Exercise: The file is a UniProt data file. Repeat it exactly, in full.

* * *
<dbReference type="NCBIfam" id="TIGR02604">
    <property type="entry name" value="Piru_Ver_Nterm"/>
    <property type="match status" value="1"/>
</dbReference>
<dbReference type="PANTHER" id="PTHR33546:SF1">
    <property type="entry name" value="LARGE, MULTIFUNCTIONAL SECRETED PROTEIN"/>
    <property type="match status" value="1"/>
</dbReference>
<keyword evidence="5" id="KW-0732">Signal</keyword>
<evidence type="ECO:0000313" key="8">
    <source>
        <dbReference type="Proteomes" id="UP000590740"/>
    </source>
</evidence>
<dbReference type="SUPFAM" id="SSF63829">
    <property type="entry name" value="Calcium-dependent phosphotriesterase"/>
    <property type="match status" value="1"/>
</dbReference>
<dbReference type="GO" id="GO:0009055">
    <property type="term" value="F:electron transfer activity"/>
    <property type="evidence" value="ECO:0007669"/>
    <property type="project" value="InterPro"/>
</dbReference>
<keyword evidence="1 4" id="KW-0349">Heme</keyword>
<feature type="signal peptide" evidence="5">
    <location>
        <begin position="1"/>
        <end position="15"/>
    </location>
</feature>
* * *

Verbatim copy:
<dbReference type="NCBIfam" id="TIGR02604">
    <property type="entry name" value="Piru_Ver_Nterm"/>
    <property type="match status" value="1"/>
</dbReference>
<dbReference type="PANTHER" id="PTHR33546:SF1">
    <property type="entry name" value="LARGE, MULTIFUNCTIONAL SECRETED PROTEIN"/>
    <property type="match status" value="1"/>
</dbReference>
<keyword evidence="5" id="KW-0732">Signal</keyword>
<evidence type="ECO:0000313" key="8">
    <source>
        <dbReference type="Proteomes" id="UP000590740"/>
    </source>
</evidence>
<dbReference type="SUPFAM" id="SSF63829">
    <property type="entry name" value="Calcium-dependent phosphotriesterase"/>
    <property type="match status" value="1"/>
</dbReference>
<dbReference type="GO" id="GO:0009055">
    <property type="term" value="F:electron transfer activity"/>
    <property type="evidence" value="ECO:0007669"/>
    <property type="project" value="InterPro"/>
</dbReference>
<keyword evidence="1 4" id="KW-0349">Heme</keyword>
<feature type="signal peptide" evidence="5">
    <location>
        <begin position="1"/>
        <end position="15"/>
    </location>
</feature>